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Rubrics provide a framework for students, helping them submit stronger assignments while decreasing confusion as they write and create. While leveraging Canvas to provide clear, efficient, and consistent access to rubric, take a minute to learn a few settings, saving yourself valuable time and a possible headache.
While traditional lectures are delivered in front of a classroom, allowing you to read students’ engagement and adjust in real time to both content and pacing, online lectures do not afford the same flexibility. Therefore, it is important to carefully plan your videos in accordance with best practices in online learning. There are many video types and formats to choose from (See the Envision blog: Matching Video Production Style to Learning Goals), and one decision you'll need to make is whether you want to appear on camera. This guide covers best practices for videos that will include your webcam footage.
To edit a page in Canvas, simply click on the “Edit” button. Each page contains a variety of editing tools, similar to those found on most word processing programs. The Rich Content Editor applies the principles of a WYSIWIG editor (What You See is What You Get) and uses icons to illustrate the functions. You may also hover over an icon to confirm its function.
Whether experienced or new to online teaching, following these tips on online instruction can make the process more intuitive. The online environment may seem vastly different from the classroom, but these tips will make it feel natural, allowing you to improve student experience, increase teaching efficacy, cultivate engagement, and ensure successful course management.
“How do I choose the right technology?” is a common question in education generally, and in online program management in particular, where it is usually asked in the context of developing an online course or other virtual learning experience. After all, the Subject Matter Expert and Instructional Designer are hoping to create an experience for students that is both meaningful and valuable. Knowing how to orchestrate content and pedagogy is already hard enough, but add in the fact that there are thousands of technology options, and the task can feel even more daunting.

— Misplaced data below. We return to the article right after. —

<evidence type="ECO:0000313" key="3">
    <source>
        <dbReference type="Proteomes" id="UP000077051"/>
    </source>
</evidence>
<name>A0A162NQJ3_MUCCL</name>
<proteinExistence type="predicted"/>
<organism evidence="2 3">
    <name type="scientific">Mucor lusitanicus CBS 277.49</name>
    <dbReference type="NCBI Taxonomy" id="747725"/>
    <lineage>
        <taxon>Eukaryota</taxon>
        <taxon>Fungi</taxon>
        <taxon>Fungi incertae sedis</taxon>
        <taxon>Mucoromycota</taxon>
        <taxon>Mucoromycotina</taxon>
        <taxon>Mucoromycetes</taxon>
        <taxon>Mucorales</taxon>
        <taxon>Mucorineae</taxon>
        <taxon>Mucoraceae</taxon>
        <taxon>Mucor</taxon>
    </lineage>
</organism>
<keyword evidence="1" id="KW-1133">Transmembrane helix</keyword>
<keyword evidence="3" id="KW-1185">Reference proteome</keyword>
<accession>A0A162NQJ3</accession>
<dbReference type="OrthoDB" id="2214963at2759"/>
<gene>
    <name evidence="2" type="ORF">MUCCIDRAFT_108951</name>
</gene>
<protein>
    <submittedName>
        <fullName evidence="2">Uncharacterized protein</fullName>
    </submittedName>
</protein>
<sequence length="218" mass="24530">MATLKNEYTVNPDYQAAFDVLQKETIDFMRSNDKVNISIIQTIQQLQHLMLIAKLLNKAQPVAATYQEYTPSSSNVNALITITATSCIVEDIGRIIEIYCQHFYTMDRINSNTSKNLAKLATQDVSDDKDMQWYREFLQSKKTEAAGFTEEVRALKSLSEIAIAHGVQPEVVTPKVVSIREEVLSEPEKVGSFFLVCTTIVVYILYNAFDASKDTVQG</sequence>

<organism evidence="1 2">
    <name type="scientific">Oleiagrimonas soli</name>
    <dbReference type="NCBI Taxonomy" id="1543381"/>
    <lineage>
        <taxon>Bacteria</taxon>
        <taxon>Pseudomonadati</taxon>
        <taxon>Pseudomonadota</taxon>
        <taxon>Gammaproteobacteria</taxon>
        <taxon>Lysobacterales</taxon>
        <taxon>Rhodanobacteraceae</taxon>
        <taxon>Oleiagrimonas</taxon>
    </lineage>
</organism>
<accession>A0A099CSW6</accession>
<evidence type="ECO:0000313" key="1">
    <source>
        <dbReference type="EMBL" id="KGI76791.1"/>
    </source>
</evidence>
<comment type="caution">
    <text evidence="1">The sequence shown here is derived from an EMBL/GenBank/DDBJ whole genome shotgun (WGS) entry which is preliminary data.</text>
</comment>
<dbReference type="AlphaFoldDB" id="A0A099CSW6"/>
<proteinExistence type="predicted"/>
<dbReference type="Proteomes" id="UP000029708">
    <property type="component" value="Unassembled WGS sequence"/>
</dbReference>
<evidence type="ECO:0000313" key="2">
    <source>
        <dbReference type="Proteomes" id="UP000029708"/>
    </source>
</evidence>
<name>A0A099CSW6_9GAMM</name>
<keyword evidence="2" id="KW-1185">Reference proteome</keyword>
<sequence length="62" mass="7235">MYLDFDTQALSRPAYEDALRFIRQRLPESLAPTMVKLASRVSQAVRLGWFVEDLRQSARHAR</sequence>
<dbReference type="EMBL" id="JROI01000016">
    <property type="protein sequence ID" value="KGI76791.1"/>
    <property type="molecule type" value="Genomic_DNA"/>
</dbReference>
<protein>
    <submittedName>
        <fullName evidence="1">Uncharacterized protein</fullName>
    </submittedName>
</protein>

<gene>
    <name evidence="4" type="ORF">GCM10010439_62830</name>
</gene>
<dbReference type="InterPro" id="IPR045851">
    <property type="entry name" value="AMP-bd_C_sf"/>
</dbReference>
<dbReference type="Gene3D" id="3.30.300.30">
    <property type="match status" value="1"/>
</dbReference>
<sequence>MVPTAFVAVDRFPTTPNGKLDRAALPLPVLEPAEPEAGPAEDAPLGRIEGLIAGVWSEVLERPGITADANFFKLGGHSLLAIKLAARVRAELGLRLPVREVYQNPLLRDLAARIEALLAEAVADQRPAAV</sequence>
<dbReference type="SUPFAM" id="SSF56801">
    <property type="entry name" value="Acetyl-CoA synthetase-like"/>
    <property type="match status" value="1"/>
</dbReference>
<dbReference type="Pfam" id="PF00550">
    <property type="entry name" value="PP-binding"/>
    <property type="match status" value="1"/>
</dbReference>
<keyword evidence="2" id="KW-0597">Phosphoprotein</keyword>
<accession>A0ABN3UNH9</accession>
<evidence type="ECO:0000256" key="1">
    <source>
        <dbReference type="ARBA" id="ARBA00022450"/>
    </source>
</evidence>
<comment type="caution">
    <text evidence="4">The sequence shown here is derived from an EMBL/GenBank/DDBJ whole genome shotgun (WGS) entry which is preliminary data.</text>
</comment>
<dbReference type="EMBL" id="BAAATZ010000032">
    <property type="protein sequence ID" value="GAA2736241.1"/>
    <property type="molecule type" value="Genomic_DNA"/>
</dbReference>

Transferring your course online opens a world of possibilities. In fact, you might be tempted to spend hours trying to locate and learn new educational technologies, or to rebuild your entire course in the learning management system (LMS). But while effective use of technology can certainly enhance learning experiences, it can also introduce obstacles for both faculty and students.
Project Based Learning is learning that is organized around a project (Bell, 2010). It is a student-centered approach to learning, where students choose their topic of study and design an integrative project around the topic (Bell, 2010; Astawa, Artini, Nitiasih, 2017). This form of study promotes self-efficacy in the learning environment. Such self-efficacy enables students to perform more difficult tasks and develop confidence in their abilities (Shin, 2018). These abilities generally help students to transfer their skills to the real world.
Sharing information via PowerPoint presentations is a long-established strategy in higher education. Designing PowerPoint presentations for online courses can pose unique challenges; however, best practices can help overcome these hurdles. With time and attention, faculty and instructional designers can create engaging and purposeful presentations with lasting value.